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Nancy M. v. Michael J. Astrue

July 28, 2012


The opinion of the court was delivered by: William M. Skretny Chief Judge United States District Court


1. Plaintiff challenges an Administrative Law Judge's ("ALJ") decision, dated December 14, 2010, wherein the ALJ determined that Plaintiff was not disabled under sections 216(i), 223(d), and 1614 (a)(3)(A) of the Social Security Act. Plaintiff alleges that she became disabled on March 28, 2008. In her pro se*fn1 preprinted complaint, she contends that the ALJ's determination was erroneous and/or contrary to law.

2. On December 9, 2010, the ALJ held a hearing at which Plaintiff and a vocational expert testified. After consideration of the evidence, including hearing testimony and Plaintiff's medical records, the ALJ denied Plaintiff's application for disability benefits and supplemental security income. On May 23, 2011, the Appeals Council denied Plaintiff's request for review, and again denied to review the decision on June 24, 2011, after consideration of further evidence. Plaintiff filed the current civil action seeking review of Defendant's final decision in this Court on July 11, 2011.

3. Defendant filed a Motion for Judgment on the Pleadings pursuant to Rule 12(c) of the Federal Rules of Civil Procedure on January 3, 2012. This Court finds the matter fully briefed and oral argument unnecessary. Judgment on the pleadings is appropriate where material facts are undisputed and where a judgment on the merits is possible merely by considering the contents of the pleadings. Sellers v. M.C. Floor Crafters, Inc., 842 F.2d 639, 642 (2d Cir. 1988).

4. A court reviewing a denial of disability benefits may not determine de novo whether an individual is disabled. See 42 U.S.C. § § 405(g), 1383(c)(3); Wagner v. Sec'y of Health and Human Servs., 906 F.2d 856, 860 (2d Cir. 1990). Rather, the Commissioner's determination will be reversed only if it is not supported by substantial evidence or there has been a legal error. See Grey v. Heckler, 721 F.2d 41, 46 (2d Cir. 1983); Marcus v. Califano, 615 F.2d 23, 27 (2d Cir. 1979). Substantial evidence is that which amounts to "more than a mere scintilla," and it has been defined as "such relevant evidence as a reasonable mind might accept as adequate to support a conclusion." Richardson v. Perales, 402 U.S. 389, 401, 91 S. Ct. 1420, 1427, 28 L. Ed. 2d 842 (1971). Where evidence is deemed susceptible to more than one rational interpretation, the Commissioner's conclusion must be upheld. See Rutherford v. Schweiker, 685 F.2d 60, 62 (2d Cir. 1982), cert denied 459 U.S. 1212 (1983).

5. "To determine on appeal whether the ALJ's findings are supported by substantial evidence, a reviewing court considers the whole record, examining the evidence from both sides, because an analysis of the substantiality of the evidence must also include that which detracts from its weight." Williams on Behalf of Williams v. Bowen, 859 F.2d 255, 258 (2d Cir. 1988). If supported by substantial evidence, the Commissioner's finding must be sustained "even where substantial evidence may support the plaintiff's position and despite that the court's independent analysis of the evidence may differ from the [Commissioner's]." Rosado v. Sullivan, 805 F. Supp. 147, 153 (S.D.N.Y. 1992). In other words, this Court must afford the Commissioner's determination considerable deference, and will not substitute "its own judgment for that of the [Commissioner], even if it might justifiably have reached a different result upon a de novo review." Valente v. Sec'y of Health and Human Servs., 733 F.2d 1037, 1041 (2d Cir. 1984).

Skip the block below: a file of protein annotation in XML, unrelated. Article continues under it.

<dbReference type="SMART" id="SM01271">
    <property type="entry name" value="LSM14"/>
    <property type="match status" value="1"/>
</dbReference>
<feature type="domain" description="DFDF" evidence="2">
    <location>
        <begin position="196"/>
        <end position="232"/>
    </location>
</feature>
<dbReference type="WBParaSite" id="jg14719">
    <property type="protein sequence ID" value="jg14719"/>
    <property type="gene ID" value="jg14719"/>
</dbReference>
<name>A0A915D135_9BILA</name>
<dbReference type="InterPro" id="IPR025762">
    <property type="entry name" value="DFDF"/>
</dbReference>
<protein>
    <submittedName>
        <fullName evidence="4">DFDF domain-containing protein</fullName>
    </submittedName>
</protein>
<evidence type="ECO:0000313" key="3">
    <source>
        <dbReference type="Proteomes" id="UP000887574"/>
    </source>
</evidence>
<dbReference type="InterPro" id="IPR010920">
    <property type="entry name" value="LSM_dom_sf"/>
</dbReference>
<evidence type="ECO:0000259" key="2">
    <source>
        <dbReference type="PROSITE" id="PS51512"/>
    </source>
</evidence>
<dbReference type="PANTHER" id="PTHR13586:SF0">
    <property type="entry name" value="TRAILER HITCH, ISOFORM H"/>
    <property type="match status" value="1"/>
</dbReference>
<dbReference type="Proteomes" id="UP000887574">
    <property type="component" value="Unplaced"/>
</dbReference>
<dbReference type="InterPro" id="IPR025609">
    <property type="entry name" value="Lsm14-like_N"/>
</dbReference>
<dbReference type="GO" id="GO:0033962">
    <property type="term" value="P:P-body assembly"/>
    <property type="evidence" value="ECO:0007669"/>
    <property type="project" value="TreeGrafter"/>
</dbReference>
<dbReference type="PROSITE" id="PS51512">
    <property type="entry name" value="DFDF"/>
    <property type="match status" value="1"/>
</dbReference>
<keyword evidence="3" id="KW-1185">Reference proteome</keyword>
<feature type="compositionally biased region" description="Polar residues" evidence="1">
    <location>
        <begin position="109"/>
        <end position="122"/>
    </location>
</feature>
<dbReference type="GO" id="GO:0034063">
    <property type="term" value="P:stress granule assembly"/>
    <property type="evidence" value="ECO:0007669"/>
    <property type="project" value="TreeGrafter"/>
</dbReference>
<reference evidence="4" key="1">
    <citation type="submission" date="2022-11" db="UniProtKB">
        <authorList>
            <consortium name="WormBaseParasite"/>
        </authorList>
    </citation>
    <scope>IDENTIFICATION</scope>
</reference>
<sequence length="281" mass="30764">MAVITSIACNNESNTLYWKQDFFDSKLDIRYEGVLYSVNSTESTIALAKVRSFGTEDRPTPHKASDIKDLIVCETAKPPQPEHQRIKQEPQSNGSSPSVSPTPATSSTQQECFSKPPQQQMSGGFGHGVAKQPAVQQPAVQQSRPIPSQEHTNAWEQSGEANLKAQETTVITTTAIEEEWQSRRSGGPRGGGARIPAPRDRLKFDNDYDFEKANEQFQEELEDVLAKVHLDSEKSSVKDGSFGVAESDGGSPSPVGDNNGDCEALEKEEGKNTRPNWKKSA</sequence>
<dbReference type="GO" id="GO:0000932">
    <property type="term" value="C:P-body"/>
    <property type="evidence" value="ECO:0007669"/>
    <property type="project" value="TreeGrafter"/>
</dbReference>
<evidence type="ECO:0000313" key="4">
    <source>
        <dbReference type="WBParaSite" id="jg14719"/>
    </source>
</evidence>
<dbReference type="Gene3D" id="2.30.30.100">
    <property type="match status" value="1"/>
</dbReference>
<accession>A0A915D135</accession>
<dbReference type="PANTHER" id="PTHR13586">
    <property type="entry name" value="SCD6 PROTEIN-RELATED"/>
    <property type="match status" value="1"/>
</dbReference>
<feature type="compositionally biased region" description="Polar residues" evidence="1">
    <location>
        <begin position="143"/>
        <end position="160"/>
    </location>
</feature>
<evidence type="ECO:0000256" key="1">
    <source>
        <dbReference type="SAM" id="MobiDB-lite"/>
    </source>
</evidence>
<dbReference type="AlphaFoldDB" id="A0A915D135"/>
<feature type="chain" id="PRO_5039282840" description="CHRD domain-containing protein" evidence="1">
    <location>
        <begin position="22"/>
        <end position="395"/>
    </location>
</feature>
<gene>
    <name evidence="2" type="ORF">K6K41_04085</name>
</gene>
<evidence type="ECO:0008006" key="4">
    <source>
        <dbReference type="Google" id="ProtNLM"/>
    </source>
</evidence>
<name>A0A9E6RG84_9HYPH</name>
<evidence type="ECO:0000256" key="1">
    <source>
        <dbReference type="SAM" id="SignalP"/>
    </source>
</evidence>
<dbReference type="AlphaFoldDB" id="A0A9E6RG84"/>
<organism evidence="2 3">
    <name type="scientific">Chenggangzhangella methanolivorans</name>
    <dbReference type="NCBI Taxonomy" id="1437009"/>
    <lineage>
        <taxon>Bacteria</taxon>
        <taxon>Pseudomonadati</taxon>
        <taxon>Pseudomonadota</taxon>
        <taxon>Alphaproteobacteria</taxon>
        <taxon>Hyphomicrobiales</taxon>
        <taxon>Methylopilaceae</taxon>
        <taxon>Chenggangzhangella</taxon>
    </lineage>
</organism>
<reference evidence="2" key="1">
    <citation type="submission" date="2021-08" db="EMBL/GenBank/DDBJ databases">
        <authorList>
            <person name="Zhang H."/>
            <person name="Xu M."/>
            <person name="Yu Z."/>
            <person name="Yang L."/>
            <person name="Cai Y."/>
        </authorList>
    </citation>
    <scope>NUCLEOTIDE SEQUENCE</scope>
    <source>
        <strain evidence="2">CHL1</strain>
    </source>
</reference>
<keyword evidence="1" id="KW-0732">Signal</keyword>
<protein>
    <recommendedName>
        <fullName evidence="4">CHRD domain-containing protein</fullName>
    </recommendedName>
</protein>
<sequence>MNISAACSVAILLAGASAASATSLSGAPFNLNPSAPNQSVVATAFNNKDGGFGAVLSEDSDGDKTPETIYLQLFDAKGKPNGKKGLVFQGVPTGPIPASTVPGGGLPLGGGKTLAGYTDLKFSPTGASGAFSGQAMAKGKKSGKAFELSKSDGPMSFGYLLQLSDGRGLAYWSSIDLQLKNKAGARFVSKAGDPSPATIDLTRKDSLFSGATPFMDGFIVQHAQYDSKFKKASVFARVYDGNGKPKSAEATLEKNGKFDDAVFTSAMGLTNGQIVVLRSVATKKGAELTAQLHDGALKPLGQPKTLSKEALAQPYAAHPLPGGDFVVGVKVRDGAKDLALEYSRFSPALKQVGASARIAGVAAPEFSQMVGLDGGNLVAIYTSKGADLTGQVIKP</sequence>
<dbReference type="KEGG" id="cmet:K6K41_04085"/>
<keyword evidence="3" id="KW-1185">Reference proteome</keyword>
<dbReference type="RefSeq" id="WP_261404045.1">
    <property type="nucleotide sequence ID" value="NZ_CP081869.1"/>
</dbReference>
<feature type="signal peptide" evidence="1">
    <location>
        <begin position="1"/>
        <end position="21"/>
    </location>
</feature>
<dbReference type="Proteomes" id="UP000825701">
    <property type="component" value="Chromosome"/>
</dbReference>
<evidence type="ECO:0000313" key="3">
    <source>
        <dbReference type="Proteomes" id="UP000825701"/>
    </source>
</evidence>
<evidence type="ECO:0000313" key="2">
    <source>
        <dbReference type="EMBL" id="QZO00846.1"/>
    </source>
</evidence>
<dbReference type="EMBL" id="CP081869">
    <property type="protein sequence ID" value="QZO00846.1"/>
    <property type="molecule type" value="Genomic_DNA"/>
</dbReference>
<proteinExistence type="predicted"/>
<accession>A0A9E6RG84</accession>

6. The Commissioner has established a five-step sequential evaluation process to determine whether an individual is disabled as defined under the Social Security Act. See 20 C.F.R. § § 404.1520, 416.920. The United States Supreme Court recognized the validity of this analysis in Bowen v. Yuckert, 482 U.S. 137, 140-142, 107 S. Ct. 2287, 2291, 96 L. Ed. 2d 119 (1987), and it remains the proper approach for analyzing whether a claimant is disabled.

7. This five-step process is detailed below: First, the [Commissioner] considers whether the claimant is currently engaged in substantial gainful activity. If [s]he is not, the [Commissioner] next considers whether the claimant has a "severe impairment" which significantly limits his physical or mental ability to do basic work activities. If the claimant suffers such an impairment, the third inquiry is whether, based solely on medical evidence, the claimant has an impairment which is listed in Appendix 1 of the regulations. If the claimant has such an impairment, the [Commissioner] will consider him disabled without considering vocational factors such as age, education, and work experience; the [Commissioner] presumes that a claimant who is afflicted with a "listed" impairment is unable to perform substantial gainful activity. Assuming the claimant does not have a listed impairment, the fourth inquiry is whether, despite the claimant's severe impairment, he has the residual functional capacity to perform his past work. Finally, if the claimant is unable to perform his past work, the [Commissioner] then determines whether there is other work which the claimant could perform.